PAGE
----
In South Australia, the state’s only two coal-fired generators have been put in mothballs, with the Playford plant closed indefinitely, and the Northern plant opening only during the months of highest demand. These latest graphs may question whether that was worthwhile.

But what would happen in the future? Sandiford has extrapolated the deployment of solar PV in the last five years and assumed that would continue over the next five. The results are amazing – the blue line is the key, it basically turns the midday peak into an off-peak period, taking a massive chunk in revenue from the generators who rely on spikes in demand, and the accompanying pricing spikes, to break even.

Given this impact, one would wonder what that does to the plan by utilities to introduce time-of-use pricing to encourage a shift in demand from the peaks to other times of the day. It would seem that the peak has already been shifted.

 rooftop solar - South australia 2018

Print Friendly, PDF & Email

  1. Roy Ramage 7 years ago

    Hey Giles. Recognition at last. If you have time please see It shows our Council PVP retrofit program which we kicked of in 2009 and which was adopted by the LGA soon after, much to our delight. Keep up the solid reporting.

  2. Max 7 years ago

    Fantastic graphs. Would love to see if they change much for the few days in this period that normally have the maximum peak, rather than averages as shown.
    This combined with recent articles about the increased reliability of PV output when considered over a large area surely can’t be ignored for too much longer.
    More studies like this please!

  3. David 7 years ago

    The old paradigms of peak and baseload just go out the window with a high renables grid. Flexibility will be the key. Smart meters can still help reshape demand using controlled loads. People may find their hot water system running sometimes at midday and sometimes at midnight.

  4. I wonder if those predictions even take into account the massive leaps in cost reductions that are happening like with V3Solar and so on…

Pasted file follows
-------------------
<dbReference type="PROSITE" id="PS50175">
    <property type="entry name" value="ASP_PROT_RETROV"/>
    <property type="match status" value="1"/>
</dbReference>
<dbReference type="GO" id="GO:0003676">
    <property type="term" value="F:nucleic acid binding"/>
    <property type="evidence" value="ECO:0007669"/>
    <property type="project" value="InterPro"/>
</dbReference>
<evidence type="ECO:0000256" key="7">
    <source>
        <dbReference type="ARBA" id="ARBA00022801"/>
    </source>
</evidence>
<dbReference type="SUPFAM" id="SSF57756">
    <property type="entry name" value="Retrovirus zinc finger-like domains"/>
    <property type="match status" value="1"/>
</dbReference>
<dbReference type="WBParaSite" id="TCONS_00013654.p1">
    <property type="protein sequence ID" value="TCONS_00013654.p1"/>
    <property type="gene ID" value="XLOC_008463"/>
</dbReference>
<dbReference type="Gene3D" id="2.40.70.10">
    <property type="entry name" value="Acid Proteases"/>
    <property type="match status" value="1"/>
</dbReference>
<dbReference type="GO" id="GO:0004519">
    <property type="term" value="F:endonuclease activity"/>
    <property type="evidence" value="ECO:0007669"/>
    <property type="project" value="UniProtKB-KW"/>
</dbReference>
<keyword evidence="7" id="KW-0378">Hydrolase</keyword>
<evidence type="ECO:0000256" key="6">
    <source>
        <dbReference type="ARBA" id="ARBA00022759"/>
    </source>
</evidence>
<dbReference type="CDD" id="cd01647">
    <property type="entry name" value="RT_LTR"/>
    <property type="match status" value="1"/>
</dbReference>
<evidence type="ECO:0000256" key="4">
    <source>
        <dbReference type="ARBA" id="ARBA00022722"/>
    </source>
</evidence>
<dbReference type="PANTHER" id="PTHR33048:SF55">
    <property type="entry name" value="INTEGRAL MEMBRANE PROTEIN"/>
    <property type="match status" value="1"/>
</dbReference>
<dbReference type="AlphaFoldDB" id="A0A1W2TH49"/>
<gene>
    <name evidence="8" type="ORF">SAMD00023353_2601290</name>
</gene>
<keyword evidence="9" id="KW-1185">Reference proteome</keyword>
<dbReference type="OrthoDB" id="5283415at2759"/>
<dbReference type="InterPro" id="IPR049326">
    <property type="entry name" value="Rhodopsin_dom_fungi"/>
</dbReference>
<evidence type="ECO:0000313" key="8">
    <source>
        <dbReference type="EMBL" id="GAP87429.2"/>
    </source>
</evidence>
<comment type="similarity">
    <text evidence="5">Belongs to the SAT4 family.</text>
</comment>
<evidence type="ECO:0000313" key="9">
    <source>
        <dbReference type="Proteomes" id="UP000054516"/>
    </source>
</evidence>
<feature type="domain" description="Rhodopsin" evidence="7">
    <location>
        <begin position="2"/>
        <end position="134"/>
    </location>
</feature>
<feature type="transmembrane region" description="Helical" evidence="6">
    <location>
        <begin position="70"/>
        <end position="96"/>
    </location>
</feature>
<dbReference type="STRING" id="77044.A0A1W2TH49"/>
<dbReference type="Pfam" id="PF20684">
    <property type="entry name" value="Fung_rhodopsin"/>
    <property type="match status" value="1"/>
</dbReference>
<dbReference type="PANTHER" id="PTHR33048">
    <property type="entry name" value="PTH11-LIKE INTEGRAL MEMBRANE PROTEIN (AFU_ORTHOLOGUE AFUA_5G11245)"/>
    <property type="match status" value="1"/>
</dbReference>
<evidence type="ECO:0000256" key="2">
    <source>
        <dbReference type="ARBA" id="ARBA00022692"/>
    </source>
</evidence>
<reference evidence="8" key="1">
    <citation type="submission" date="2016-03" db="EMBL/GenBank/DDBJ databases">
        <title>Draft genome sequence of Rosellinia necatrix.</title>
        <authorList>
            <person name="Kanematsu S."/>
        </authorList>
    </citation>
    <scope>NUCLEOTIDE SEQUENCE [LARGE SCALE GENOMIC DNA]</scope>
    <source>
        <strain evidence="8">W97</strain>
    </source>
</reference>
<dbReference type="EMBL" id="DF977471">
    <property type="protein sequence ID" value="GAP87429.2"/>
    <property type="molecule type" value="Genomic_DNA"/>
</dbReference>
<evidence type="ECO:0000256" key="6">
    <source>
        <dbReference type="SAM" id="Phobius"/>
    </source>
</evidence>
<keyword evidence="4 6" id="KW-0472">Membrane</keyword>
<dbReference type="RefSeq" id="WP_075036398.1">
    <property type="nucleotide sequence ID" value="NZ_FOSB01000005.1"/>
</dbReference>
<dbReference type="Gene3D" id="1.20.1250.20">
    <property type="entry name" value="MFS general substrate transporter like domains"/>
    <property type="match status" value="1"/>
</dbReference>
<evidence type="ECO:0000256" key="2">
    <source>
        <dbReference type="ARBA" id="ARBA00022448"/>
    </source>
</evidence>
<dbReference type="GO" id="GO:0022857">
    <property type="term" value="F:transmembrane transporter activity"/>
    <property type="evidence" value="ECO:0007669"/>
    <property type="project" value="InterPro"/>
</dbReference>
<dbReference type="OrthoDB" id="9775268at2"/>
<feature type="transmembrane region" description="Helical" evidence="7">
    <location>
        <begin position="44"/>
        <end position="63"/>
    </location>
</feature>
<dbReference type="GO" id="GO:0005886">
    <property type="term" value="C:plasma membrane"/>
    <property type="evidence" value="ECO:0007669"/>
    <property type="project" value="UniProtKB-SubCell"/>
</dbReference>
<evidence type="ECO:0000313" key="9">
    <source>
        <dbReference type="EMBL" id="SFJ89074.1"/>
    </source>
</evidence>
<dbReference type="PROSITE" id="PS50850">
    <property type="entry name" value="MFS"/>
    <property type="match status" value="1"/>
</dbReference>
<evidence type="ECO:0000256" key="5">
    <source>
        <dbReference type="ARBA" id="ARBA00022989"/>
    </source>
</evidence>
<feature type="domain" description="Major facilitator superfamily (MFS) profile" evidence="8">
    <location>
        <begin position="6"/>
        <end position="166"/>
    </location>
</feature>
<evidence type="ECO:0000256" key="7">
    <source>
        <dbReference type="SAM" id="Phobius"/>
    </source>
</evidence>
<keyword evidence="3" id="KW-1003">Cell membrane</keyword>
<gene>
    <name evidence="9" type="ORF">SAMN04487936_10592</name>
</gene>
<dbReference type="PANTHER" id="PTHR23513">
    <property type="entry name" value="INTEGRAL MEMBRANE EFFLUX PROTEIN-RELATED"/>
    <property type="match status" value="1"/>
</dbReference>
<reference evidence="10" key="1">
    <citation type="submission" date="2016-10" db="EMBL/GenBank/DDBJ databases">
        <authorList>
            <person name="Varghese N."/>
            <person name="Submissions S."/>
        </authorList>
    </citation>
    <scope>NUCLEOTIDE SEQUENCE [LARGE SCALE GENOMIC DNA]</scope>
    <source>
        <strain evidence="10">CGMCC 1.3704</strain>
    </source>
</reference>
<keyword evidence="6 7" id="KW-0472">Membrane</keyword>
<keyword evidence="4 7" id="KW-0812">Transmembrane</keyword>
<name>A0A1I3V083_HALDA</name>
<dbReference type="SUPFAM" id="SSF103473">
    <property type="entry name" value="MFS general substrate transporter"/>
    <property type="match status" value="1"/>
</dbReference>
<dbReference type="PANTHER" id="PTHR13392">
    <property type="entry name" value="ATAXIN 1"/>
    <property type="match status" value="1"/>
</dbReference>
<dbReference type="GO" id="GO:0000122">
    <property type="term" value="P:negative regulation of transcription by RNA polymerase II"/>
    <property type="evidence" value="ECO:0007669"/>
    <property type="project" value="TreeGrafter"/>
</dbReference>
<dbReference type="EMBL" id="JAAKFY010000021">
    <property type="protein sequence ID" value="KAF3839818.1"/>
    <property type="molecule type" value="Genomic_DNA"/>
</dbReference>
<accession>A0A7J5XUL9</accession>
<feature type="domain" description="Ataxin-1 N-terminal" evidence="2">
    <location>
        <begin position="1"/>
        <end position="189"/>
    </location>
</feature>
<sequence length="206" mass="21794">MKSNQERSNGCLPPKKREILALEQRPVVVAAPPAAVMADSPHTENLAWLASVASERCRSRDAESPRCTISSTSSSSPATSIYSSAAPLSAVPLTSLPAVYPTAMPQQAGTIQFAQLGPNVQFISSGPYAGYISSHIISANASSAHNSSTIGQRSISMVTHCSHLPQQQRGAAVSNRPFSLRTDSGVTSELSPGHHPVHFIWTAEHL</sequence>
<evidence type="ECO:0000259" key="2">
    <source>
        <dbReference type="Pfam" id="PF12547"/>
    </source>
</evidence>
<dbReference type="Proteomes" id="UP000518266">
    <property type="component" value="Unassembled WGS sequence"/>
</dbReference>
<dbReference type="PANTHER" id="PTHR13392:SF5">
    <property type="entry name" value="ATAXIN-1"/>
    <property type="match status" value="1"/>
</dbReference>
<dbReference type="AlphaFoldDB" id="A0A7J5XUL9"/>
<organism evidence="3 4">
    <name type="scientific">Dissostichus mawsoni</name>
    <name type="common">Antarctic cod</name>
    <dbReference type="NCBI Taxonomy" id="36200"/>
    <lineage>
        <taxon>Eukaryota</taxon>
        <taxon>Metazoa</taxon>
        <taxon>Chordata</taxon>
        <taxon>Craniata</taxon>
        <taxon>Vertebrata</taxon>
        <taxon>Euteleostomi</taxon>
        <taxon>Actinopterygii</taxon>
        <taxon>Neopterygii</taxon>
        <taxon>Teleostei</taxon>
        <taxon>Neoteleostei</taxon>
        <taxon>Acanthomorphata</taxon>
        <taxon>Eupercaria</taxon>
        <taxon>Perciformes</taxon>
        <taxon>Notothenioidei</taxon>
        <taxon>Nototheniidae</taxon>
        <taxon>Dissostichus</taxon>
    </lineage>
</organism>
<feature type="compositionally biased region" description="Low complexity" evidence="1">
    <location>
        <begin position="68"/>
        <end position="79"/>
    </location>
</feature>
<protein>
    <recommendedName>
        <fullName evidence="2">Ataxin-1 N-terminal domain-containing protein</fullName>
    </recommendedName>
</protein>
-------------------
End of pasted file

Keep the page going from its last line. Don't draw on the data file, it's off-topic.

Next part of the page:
Can’t wait to go fully off grid solar 🙂

  5. Beat Odermatt 7 years ago

    I still remember the situation during the late 1990th. Power outages were common and elderly people died because the power went out usually during the hottest parts of the day. I do also remember getting nice bonuses from my employer (a power company) because the peak price was extremely high, resulting in windfall profits for power generators. In South Australia, greed overtook foresight and millions were invested in overhauling the old Playford Power Station.
    Changing towards a more democratic and cleaner power generation may have caused harm to a few companies, but it has delivered overall massive benefits to customers and the environment. There should be a rooftop solar system on every home, school, business and Government building.
    We will see the anti-environmental lobby working hard to oppose more wind farms and more solar installation. In history, the abolition of slavery caused harm to plantation owners and slave traders. The energy revolution will have also losers and winners. Both initiatives are good for humanity, but bad for a few individuals.

  6. matt 7 years ago

    Hi Giles, thought provoking information! What would the graphs look like if there was enough solar to remove the 2018 morning and evening peaks (well, as much as possible during daylight hours anyway)? Would the mid-day demand approach zero gigawatts? 0.5 gigawatts? would peaking plants only be needed at night during the summer months?

    • Giles Parkinson 7 years ago